- We're not gonna feel the sharp snap and suddenly wind up over there on the ground and go, "How did I get here?"
That's not gonna happen.
What we're gonna feel is this minute of light P wave shaking where we're sitting there going, "Yeah, maybe that's an earthquake."
- And that's crucial time you don't wanna waste because most of the bridges in places like Portland and Seattle will collapse.
Whole neighborhoods and industrial buildings that were built on liquefiable soil will slough into waterways.
Landslides, oil spills, explosions, it's really an apocalyptic scenario.
And what type of building you're in when the big one hits plays a big role in whether or not you survive.
- 1970, 1980 is really when we started understanding how to build structures in high seismic regions.
However, we didn't actually discover the Cascadia subduction zone until 1988.
So really, in Oregon we're concerned about any building that was built before the mid-90s.
- If you exclude wood frame houses, 70% of the built infrastructure in West Coast US cities is not up to modern standards, meaning they might collapse.
But where did this idea of drop, cover, and hold on come from?
- What I found out when I started poking around was that it came from civil defense in the 1950s.
♪ There was a turtle by the name of Bert ♪ ♪ And Bert the turtle was very alert ♪ ♪ When danger threatened him he never got hurt ♪ ♪ He knew just what to do ♪ ♪ He'd duck and cover ♪ - And so we were trained as kids to get under our desks in case of nuclear attack during the Cold War.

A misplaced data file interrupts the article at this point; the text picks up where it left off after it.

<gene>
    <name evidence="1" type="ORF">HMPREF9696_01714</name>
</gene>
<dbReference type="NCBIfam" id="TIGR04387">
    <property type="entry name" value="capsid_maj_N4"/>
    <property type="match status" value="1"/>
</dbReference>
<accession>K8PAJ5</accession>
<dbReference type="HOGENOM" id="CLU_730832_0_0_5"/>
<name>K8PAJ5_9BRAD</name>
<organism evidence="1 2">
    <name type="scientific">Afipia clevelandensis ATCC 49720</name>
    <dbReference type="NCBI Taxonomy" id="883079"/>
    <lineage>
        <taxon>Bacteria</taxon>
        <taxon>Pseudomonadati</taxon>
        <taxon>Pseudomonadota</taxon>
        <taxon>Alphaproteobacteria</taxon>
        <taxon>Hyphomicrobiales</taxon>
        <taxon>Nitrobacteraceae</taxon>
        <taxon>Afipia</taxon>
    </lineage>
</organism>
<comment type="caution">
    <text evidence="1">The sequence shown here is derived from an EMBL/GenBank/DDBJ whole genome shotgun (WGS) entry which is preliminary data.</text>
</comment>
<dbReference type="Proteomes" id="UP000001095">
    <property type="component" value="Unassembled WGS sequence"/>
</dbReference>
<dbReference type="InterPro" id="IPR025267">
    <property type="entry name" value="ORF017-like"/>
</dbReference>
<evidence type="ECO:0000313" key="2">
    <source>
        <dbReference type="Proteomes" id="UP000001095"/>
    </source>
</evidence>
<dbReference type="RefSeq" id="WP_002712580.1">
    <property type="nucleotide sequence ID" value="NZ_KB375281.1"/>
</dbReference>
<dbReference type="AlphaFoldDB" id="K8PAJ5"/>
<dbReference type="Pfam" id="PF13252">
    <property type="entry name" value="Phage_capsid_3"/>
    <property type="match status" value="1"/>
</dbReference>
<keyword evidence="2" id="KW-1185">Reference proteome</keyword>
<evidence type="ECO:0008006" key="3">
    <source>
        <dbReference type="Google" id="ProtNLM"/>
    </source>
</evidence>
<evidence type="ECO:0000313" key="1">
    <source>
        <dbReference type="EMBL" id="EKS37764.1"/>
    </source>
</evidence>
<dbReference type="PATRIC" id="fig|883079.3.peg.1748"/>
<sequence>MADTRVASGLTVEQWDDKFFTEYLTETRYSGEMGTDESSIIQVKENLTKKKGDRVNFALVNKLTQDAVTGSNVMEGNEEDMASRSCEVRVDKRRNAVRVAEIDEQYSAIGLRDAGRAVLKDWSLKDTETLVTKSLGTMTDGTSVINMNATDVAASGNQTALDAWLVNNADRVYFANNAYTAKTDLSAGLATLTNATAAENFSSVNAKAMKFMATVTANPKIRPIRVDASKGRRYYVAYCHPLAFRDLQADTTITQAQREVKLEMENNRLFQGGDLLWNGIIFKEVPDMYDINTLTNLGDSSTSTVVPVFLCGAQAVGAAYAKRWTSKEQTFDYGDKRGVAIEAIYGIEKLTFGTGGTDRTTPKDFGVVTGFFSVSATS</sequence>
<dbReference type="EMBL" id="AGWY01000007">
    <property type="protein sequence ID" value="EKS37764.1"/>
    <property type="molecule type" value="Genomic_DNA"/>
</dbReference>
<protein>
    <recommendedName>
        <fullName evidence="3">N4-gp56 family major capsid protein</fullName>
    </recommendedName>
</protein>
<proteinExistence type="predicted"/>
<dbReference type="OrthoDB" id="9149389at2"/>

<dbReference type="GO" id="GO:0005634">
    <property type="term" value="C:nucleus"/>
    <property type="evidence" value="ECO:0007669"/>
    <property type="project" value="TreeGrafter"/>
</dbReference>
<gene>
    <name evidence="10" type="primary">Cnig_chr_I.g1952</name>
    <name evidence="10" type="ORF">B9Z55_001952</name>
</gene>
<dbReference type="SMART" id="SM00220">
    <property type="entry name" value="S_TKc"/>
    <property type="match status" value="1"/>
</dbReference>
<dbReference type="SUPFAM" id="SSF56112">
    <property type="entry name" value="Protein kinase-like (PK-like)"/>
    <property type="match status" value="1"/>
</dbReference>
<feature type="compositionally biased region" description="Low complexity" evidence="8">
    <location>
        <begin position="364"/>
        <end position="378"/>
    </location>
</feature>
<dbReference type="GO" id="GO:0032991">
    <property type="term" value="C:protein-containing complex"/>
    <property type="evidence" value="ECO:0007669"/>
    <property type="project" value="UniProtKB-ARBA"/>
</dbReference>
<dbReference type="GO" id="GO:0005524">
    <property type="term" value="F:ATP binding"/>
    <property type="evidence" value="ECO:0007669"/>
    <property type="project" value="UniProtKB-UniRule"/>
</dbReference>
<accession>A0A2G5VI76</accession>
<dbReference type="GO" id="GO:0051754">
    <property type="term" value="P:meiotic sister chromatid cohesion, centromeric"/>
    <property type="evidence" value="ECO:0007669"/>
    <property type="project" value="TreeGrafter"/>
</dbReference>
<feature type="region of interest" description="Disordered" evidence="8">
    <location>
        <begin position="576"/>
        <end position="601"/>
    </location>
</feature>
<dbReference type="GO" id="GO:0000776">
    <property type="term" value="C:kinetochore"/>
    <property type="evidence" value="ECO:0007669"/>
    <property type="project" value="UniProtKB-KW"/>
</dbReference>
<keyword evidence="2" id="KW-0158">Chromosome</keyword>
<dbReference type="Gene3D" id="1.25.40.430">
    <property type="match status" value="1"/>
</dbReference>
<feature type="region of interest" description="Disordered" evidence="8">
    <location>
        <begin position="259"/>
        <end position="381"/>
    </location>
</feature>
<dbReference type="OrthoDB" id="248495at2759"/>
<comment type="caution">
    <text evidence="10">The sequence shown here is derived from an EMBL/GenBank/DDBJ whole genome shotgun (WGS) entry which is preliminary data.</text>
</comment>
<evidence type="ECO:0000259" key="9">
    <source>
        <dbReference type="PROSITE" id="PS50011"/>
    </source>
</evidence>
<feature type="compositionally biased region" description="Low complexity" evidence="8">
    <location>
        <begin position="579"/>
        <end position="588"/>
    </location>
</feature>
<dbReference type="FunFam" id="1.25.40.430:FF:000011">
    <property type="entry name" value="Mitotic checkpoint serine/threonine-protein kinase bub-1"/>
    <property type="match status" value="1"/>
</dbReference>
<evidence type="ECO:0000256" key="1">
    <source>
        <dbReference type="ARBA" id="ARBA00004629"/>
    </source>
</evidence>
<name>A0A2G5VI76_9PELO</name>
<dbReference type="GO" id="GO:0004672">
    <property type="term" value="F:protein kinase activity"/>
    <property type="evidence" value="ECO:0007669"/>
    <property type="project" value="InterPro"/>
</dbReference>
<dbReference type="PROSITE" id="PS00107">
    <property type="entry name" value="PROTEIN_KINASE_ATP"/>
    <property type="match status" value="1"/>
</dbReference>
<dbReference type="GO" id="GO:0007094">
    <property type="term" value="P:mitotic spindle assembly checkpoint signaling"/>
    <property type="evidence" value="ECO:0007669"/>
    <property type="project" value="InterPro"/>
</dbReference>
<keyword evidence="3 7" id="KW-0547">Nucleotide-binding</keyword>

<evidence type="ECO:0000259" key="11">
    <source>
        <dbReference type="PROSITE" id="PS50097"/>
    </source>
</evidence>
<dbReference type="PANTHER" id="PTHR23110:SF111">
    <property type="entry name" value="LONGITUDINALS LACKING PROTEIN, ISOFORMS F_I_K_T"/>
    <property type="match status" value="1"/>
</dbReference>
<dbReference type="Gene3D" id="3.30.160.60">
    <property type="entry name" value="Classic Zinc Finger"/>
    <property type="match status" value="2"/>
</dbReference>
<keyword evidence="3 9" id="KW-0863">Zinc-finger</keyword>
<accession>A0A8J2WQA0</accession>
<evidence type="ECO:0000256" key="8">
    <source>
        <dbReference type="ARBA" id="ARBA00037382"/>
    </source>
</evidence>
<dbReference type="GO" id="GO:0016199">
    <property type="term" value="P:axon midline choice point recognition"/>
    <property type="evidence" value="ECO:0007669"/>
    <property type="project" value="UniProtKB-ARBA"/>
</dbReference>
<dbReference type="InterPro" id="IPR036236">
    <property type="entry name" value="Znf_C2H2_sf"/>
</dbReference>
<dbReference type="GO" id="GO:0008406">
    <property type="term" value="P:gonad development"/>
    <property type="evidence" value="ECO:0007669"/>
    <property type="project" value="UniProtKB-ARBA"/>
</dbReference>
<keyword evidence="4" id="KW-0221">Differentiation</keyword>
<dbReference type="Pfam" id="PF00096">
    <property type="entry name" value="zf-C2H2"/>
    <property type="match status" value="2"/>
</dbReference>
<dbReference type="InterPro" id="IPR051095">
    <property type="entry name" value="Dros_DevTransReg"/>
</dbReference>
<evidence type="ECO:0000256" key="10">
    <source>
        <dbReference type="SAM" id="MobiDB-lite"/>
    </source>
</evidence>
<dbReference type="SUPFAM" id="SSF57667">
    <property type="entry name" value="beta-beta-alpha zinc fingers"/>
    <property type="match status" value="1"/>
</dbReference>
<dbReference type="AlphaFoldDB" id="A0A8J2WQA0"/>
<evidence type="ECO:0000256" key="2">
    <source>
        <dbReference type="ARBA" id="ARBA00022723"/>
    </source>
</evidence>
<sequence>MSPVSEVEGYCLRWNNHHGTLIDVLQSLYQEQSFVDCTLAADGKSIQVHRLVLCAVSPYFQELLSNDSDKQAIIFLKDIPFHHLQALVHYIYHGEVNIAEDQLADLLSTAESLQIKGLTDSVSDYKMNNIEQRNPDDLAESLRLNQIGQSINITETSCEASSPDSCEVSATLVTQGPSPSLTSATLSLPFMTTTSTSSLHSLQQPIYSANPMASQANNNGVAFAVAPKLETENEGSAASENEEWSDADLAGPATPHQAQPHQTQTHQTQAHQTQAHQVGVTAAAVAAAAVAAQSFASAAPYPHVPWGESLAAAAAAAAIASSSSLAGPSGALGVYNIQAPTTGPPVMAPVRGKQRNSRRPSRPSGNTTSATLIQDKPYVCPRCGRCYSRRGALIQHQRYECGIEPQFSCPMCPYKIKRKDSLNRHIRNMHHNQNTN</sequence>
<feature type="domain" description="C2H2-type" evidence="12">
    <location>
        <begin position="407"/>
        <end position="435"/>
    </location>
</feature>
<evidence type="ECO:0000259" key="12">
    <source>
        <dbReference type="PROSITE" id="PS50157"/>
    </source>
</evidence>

And along the way that get under your desk concept was just transferred from nuclear attack to just multi hazard.
So now it's now it's taught universally as the protective action for earthquakes.
- And there has to be like a better way to stay safe during an earthquake.
- In 2011, Chris was at an earthquake conference in an earthquake ready building in Japan when the most recent magnitude nine quake hit.
So he actually got to feel the warning of the P waves.
They were so subtle that the image stabilizer on the camera filming the presentation actually canceled them out.
But then the larger waves hit.
- And then one of the Japanese graduate students said "I think we should go outside."
And we all followed him outside.
So then we watched the building swaying and the flag pole swinging and all of this stuff.
- That was a subduction zone earthquake.
Now let's look at a video of a near crust earthquake.
You can see people start to feel shaking and within a few seconds things are falling off the walls.
Chris told us that if you don't have time to react it's probably a near crust quake and the best action might be to duck and cover.
But what if you do have time?
Most cities in the Northwest US are far back from the coast and the subduction zone, which means they'll be given a warning before the major shaking starts.